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Articles in Geopolitics

Mapping Early Modern Japan as a Multi-State System

By Martin W. Lewis | January 3, 2016 | 2 Comments

As numerous GeoCurrents posts have noted, the basic world political map is a misleading document, as it implies that the geopolitical order is much simpler than it actually is. The deceptive simplicity of the standard view is doubly problematic when applied to earlier times, when sovereignty was generally even more slippery than it is at present, and when clearly demarcated …

Mapping ISIS at the Institute For the Study of War

By Martin W. Lewis | December 18, 2015 | 4 Comments

(Note: This post is by Evan Lewis, not Martin Lewis.)
ISIS has proven to be as difficult to conceptualize as it has been to counteract. It has defied easy classifications and has been misunderstood and underestimated repeatedly by most of its opponents, often with disastrous consequences. In the effort to understand ISIS, its tactics, strategies, goals, and weak points, no one …

“Misled by the Map”—video lecture

By Martin W. Lewis | December 16, 2015 | 11 Comments

 
Dear Readers,
One of the main concerns of GeoCurrents is the thesis that the basic political map of the world, focused as it is on mutually recognized sovereign states, is a misleading document. This map purports to depict the existing global political configuration but does not actually do so. Instead, it essentially shows the world as it should be, according, that …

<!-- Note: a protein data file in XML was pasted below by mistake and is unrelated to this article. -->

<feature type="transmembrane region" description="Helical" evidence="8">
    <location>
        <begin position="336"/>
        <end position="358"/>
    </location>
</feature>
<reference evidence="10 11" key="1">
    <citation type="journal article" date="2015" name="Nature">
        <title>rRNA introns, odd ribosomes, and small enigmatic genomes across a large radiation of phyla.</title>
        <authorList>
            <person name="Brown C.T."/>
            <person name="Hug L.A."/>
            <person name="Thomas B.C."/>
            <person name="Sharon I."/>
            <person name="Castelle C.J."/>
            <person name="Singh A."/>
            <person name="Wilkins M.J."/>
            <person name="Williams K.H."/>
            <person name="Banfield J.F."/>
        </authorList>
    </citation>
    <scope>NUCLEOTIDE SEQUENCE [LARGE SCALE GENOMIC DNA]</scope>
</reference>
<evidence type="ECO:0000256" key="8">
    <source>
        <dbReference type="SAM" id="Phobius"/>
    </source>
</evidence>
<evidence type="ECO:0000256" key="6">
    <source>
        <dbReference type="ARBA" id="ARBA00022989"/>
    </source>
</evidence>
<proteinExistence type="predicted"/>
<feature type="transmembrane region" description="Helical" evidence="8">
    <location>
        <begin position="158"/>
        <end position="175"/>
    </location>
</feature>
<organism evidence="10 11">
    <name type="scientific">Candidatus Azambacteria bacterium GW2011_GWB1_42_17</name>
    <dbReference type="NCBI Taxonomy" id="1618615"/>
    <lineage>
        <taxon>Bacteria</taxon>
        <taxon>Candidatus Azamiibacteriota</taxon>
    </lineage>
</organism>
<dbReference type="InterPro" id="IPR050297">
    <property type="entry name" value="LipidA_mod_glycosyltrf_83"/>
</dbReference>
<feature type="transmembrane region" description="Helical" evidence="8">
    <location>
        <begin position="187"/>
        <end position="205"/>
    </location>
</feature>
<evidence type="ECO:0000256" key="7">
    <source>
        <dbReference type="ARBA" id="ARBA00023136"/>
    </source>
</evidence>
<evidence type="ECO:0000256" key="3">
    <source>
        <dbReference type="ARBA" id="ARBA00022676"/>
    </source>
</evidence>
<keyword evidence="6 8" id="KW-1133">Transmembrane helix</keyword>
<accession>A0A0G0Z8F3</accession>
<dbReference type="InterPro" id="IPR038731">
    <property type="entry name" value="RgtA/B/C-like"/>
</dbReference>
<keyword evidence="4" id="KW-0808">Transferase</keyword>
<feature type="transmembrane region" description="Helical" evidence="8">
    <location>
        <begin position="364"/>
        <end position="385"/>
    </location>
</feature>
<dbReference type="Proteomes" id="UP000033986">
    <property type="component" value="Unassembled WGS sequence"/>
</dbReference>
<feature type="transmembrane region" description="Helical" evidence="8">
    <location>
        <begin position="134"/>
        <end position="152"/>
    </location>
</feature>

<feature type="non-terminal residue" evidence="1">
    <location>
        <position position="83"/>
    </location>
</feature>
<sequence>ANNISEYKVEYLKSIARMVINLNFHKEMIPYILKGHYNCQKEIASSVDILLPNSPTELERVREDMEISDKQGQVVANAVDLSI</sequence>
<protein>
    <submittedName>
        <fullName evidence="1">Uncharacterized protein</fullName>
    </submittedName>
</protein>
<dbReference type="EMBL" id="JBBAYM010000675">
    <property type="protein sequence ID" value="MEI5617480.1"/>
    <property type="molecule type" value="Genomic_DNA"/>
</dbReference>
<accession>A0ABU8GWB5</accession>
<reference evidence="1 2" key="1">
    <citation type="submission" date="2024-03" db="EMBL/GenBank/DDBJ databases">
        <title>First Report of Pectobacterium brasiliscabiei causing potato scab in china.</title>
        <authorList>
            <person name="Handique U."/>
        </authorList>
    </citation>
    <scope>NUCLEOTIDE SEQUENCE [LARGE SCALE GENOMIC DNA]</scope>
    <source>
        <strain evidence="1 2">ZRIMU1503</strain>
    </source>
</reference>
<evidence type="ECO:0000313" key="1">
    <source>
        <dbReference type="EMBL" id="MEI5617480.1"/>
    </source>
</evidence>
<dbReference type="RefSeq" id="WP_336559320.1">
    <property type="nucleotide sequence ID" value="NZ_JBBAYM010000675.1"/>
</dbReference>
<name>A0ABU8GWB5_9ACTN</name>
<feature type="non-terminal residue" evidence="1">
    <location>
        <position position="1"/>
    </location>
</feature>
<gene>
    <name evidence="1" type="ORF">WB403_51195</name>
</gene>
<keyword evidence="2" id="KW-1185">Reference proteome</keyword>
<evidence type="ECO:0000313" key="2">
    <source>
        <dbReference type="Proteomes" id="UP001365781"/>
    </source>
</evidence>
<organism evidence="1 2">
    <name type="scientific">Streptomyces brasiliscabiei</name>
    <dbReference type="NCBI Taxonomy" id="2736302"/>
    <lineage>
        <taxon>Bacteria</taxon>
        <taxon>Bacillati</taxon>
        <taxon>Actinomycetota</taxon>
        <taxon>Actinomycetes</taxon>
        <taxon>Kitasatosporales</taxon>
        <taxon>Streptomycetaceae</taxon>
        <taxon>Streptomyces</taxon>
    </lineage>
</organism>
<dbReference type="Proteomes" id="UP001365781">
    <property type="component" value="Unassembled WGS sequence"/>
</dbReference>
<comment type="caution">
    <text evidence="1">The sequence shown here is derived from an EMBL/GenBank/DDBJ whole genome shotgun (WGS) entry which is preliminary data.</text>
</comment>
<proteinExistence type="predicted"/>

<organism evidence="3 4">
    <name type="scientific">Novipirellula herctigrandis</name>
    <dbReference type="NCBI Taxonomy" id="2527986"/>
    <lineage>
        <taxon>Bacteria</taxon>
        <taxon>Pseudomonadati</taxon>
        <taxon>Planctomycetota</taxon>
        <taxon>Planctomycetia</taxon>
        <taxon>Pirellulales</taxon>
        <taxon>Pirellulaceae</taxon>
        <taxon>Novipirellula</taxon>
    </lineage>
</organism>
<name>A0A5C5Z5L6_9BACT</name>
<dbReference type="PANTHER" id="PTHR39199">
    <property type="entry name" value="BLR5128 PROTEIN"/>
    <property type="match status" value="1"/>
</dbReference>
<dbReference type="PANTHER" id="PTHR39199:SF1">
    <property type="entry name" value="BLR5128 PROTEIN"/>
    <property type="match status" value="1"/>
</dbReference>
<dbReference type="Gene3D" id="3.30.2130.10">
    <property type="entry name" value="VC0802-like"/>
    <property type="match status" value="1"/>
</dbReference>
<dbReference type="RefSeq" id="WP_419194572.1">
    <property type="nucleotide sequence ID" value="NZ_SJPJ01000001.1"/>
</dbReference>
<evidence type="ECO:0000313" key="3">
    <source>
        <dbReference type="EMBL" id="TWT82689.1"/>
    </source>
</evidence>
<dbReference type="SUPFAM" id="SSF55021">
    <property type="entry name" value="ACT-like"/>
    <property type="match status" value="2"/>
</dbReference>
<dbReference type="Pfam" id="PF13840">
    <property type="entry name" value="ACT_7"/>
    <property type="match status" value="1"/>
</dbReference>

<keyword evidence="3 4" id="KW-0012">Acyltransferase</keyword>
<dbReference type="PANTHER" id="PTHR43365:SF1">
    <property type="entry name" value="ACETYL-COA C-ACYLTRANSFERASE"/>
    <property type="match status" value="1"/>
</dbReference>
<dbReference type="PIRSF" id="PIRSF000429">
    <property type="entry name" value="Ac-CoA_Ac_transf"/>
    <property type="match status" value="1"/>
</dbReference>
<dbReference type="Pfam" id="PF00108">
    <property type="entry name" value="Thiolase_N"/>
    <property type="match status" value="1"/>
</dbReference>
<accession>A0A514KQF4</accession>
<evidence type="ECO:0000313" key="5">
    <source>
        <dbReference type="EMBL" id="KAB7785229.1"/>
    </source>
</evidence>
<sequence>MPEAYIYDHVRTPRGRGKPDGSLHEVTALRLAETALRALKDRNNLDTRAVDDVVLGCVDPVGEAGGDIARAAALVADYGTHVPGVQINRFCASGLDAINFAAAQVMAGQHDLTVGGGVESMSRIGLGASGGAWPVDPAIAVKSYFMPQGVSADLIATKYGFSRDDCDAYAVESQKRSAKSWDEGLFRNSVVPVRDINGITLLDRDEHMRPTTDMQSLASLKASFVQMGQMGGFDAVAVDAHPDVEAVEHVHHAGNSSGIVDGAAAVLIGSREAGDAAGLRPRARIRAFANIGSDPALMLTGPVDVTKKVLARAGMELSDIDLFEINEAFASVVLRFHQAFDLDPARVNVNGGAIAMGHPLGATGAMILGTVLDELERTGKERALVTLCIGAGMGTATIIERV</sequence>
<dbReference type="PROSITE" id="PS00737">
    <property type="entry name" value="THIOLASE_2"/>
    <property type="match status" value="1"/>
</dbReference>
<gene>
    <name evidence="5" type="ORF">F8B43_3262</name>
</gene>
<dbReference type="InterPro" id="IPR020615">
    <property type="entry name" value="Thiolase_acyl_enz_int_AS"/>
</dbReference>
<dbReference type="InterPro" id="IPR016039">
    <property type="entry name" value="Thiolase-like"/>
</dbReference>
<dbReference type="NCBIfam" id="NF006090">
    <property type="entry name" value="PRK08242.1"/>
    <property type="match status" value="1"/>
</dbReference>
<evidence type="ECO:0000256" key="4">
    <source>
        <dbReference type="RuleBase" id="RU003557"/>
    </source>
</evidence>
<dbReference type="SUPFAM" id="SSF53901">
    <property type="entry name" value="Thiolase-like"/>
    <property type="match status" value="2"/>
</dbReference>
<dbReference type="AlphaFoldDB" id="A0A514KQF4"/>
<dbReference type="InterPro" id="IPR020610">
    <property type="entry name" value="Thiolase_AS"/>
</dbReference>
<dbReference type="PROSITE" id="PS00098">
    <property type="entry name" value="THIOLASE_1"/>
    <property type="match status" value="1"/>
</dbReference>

Superb Maps from the Institute for the Study of War (ISW) and the Kurdish Issue

By Martin W. Lewis | December 4, 2015 | 4 Comments

I have been generally quite impressed with the mapping of the current war in Iraq and Syria. This is a complicated and rapidly changing conflict, and I find it highly convenient that major newspapers, magazines, websites, think tanks, and the indispensible Wikipedia provide comprehensive and often-updated cartographic coverage. The best maps that I have found come from the Institute for …

Additional Oddities of Kiribati’s Line Islands

By Martin W. Lewis | November 27, 2015 | One Comment

Before moving on from the current series of posts on Kiribati, it is worth exploring a few additional aspects of this intriguing country.
The first of these points may be somewhat trivial but is still worth mentioning: The recent Gilbertese colonization of the Line Islands undermines the stock idea that Polynesia can be delimited within a vast triangle, with apexes situated in …

The Anomaly of Banaba Island: Part of Kiribati, But Administered from Fiji

By Martin W. Lewis | November 24, 2015 | One Comment

 
For some time I have been making a list of “geopolitical anomalies,” loosely defined as existing arrangements that defy the standard model of sovereign states exercising completely control over unambiguous, clearly delimited territorial realms. Until recently, however, one of the world’s more interesting geopolitical anomalies had escaped my attention: that of Banaba Island (also called Ocean Island) in the Pacific …

The Political Regions of Europe and the Fallacy of Environmental Determinism

By Martin W. Lewis | November 8, 2015 | 28 Comments

GeoCurrents reader Rafael Ferrero-Aprato recently brought to my attention an interesting map of political divisions in Europe made by the Dutch electoral geographer Josse de Voogd and reproduced by The Economist in 2014. Josse de Voogd notes the difficulties and limitations in making a map of this sort: “Some countries [are covered] in much greater detail than others and there …

Third Africa-India Forum Summit: Meeting of the Lions

By Martin W. Lewis | October 30, 2015 |